- • Fight to improve and sustain mental health services
- • Embrace new communication technologies that will help to deliver services in new ways.
- • Support the integration of care workers into Community Health Teams
- • Promote homecare workers’ regular training and quality conditions of work.
- • Support people with personal budgets to ensure they receive good quality and reliable care
- • Encourage the development of co-operative solutions to domiciliary care needs
- • Make sure the places in residential and care homes funded by the Council offer the highest quality of services
- • Work with private providers to make improvements and maintain good practice ensuring that they have clear accountability procedures for care workers to raise concerns about the wellbeing of the people they care for.
- • Support the development of dementia cafés and dementia friendly communities
- • Press for the best deal for carers to be supported and provided with respite when needed
Reducing Health Inequalities and Promoting Well Being for All
Responsibility for promoting the health and wellbeing of Devon people is a formidable challenge for the County Council particularly because of the government emphasis on protecting the nation’s health from infectious diseases. The National Institute of Health Protection brings together Public Health England and the NHS Test and Trace budget with the Joint Biosecurity Centre and is focusing on tackling COVID-19 and protecting the nation’s health. The new organisation‘s primary focus is public health protection and infectious disease capability.
The government’s decision to change the structure of Public Health England will impact the budget for prevention measures and could reduce the budget for promoting better health for people of all ages. We must challenge any reduction to this budget. Programmes to reduce obesity, cut smoking, reduce alcohol and drug abuse, improve sexual health, reduce teenage pregnancy and combat domestic violence and abuse should be developed not cut, and should be targeted at those most at risk wherever they live in Devon.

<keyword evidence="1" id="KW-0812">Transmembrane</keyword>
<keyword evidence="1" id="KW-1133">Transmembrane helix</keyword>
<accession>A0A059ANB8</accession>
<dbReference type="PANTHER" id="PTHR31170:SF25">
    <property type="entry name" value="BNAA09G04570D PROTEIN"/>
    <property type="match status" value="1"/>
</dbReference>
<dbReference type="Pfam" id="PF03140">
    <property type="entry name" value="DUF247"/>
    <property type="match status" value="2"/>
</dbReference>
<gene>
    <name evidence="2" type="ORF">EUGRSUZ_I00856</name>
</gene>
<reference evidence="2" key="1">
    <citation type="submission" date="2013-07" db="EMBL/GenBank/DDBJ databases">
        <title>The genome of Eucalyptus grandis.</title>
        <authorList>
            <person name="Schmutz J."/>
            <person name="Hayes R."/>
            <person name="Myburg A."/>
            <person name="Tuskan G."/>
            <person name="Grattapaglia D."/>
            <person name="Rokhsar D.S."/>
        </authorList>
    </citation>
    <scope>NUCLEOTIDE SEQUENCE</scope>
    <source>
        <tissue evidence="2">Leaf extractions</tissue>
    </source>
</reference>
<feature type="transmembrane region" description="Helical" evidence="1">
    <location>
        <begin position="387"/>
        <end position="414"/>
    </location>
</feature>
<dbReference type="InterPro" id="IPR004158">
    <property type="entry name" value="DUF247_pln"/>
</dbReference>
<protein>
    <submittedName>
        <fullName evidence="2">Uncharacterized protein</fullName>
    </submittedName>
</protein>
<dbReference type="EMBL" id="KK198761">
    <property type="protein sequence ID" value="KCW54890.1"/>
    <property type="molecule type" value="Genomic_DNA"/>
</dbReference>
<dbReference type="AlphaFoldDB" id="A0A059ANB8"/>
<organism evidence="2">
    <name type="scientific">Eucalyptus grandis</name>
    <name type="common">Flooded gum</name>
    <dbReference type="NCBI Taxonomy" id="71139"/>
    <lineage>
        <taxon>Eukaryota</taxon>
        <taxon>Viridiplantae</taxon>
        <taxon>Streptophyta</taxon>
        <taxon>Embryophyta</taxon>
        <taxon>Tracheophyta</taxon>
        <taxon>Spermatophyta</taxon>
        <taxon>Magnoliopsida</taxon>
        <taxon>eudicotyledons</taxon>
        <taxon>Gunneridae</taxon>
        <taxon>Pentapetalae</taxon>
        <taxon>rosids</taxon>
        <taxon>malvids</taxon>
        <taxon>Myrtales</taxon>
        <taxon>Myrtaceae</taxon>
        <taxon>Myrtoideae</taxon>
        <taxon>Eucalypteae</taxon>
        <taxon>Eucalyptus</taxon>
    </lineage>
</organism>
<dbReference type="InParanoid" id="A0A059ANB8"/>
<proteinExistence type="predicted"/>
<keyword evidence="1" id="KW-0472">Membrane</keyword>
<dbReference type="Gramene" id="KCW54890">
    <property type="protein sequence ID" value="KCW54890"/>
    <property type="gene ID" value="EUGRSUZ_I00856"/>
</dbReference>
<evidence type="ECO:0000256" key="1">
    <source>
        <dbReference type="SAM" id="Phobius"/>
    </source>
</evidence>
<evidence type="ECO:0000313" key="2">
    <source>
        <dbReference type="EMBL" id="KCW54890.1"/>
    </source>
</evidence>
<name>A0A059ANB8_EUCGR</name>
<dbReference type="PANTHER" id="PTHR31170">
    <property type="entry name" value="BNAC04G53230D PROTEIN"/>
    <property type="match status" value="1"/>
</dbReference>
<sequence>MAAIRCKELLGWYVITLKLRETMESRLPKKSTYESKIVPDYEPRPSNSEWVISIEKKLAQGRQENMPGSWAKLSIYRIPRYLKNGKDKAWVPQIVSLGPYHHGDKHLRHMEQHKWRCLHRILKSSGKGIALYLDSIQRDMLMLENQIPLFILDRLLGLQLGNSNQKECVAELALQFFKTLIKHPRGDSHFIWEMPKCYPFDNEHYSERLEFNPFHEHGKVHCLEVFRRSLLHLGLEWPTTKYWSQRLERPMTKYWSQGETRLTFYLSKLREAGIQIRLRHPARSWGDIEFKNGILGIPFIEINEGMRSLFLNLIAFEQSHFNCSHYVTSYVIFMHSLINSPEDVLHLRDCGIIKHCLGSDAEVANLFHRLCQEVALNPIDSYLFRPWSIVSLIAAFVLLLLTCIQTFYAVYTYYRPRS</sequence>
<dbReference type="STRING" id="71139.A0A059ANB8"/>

Working together at community level by all those interested in health and wellbeing is the only sustainable way forward. We will strengthen the bringing together of existing public services, the voluntary sector, neighbours and carers, recognising that residents want to maintain an independent life for as long as possible. Maintaining Devon’s network of libraries, supporting community facilities, encouraging active lifestyles and supporting cultural activities are all essential for healthy communities.
- • Campaign for prevention programmes to be properly funded
- • Seek to improve public health by promoting participation in sport and active lifestyles that improves both mental and physical health
- • Promote a food justice action plan that provides affordable and nutritious food
- • Support Devon’s network of libraries as cultural and educational systems.
- • Encourage the development of community hubs for the use of voluntary organisations whose main agenda is health and wellbeing.